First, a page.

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Bison: A Better Beef?

Aug 08, 2011 10:46PM ● Published by Anonymous

Amid the piles of tomatoes, stacks of string beans, and baskets of zucchini, something much more animal than vegetable or mineral is being sold at the Easton Farmers’ Market: bison meat from SB Farms, located in Hurlock, Maryland. The very presence of bison meat signifies a growing trend, both regionally and nationally—the consumption of alternative livestock.

Jeff and Martha Moran first stumbled across owner Bill Edwards and his products at the farmers’ market after they’d already tried bison meat in a local restaurant. Not only did they find the taste and nutritional benefits of bison appealing, they also had an interest in where the bison came from. “Bill invited us to tour the Edwards family farm and explained how their bison is raised,” Jeff says.

Edwards started SB Farms 15 years ago after reading an article about a man in Pennsylvania who raised alternative livestock. After visiting the man’s farm, Edwards decided to follow in his footsteps. “When I saw his herd, something came over me,” he says. “I knew I wanted to raise this animal.”

In 2005, Trey and Angela Lewis opened Gunpowder Bison and Trading Ranch, Maryland’s second bison farm, in Monkton, 25 miles north of Baltimore. They had considered raising livestock such as rodeo bulls, emus, and alpacas before deciding on bison and purchasing their first herd after seeing the animal at a farm show and speaking with a bison consultant.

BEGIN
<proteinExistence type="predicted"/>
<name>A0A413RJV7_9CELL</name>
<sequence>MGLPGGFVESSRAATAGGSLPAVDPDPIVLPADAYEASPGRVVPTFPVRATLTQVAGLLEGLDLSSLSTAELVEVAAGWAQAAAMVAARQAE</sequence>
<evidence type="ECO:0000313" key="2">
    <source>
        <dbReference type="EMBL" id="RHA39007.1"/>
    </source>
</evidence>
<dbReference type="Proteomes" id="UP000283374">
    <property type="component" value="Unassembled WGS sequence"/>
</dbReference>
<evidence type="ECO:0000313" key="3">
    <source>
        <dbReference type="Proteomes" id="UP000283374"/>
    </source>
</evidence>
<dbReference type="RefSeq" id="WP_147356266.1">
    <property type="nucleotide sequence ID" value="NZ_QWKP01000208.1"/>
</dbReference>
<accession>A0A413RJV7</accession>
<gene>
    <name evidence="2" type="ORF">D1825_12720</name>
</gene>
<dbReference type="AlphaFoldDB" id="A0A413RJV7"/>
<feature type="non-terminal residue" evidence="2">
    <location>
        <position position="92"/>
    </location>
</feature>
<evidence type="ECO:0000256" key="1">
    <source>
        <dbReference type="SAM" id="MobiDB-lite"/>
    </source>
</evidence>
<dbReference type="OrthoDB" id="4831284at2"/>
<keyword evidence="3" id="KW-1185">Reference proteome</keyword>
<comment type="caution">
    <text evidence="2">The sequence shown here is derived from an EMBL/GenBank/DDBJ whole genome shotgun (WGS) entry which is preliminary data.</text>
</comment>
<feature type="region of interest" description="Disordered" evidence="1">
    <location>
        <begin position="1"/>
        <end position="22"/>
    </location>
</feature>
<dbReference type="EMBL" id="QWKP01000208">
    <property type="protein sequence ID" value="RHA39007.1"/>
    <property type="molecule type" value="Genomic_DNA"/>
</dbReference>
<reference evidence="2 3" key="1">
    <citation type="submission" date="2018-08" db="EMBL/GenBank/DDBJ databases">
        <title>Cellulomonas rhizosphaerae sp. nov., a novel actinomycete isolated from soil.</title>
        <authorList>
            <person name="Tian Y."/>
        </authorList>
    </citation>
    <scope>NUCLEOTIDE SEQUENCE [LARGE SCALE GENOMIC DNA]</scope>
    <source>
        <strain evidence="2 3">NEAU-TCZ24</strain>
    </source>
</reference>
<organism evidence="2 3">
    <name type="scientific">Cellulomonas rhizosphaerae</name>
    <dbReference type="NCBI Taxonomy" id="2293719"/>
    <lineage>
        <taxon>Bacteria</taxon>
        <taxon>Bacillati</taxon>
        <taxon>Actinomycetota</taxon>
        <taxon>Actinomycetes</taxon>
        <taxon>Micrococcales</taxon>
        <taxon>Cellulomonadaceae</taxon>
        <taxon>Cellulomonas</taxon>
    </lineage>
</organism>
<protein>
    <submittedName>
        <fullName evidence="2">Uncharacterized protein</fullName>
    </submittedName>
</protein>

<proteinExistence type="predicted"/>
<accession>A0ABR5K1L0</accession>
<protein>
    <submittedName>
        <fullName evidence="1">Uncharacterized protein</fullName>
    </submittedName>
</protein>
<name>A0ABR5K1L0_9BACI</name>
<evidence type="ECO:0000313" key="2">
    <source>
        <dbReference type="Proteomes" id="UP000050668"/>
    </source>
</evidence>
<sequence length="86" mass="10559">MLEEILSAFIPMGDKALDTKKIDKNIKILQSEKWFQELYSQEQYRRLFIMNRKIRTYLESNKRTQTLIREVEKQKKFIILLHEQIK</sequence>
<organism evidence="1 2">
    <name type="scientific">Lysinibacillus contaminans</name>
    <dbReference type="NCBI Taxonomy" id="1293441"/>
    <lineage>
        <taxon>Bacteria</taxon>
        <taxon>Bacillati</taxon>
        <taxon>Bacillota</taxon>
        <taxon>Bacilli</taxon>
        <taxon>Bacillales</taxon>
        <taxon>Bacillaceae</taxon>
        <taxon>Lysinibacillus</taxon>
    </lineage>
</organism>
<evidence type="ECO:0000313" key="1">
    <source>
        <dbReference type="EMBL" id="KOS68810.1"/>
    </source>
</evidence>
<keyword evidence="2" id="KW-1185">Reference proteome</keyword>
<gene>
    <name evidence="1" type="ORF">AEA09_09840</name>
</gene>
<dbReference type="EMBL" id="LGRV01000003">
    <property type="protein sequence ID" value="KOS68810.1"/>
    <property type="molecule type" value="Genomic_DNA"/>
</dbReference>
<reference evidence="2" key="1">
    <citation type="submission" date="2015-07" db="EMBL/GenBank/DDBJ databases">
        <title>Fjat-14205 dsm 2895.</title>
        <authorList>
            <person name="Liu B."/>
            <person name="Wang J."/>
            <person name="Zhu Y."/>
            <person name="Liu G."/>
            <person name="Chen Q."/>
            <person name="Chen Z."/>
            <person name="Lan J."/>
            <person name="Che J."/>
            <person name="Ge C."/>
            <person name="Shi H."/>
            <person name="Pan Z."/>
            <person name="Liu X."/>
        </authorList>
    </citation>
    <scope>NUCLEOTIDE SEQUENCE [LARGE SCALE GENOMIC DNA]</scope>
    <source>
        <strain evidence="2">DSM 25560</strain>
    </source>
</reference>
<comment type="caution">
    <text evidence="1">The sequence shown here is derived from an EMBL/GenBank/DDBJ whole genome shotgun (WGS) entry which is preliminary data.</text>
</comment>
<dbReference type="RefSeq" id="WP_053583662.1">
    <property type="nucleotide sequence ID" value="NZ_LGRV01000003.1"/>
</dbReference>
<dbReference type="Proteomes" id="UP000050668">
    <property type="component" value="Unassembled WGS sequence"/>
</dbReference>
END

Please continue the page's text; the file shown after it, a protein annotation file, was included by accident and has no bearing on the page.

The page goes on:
SB and Gunpowder are the only two bison farms in Maryland right now, but the product is gaining in popularity. Bison can be purchased in both farms’ retail stores and at farmers’ markets throughout the region. You’ll find Gunpowder at the FARMFRESH Market in downtown Annapolis’ Donner Parking Lot from 8:30 a.m. until noon every Sunday through November 20th. SB Farms sells at the Cambridge Main Street Farmers’ Market from 3 to 6 p.m. every Thursday through mid-October and at Easton Farmers’ Market from 8 a.m. to 1 p.m. on Saturdays through the month of December.

According to Edwards, consumption of bison meat has gone up 10 percent each year for the past five years. Gunpowder’s sales have increased 1,620 percent in its six years of operation.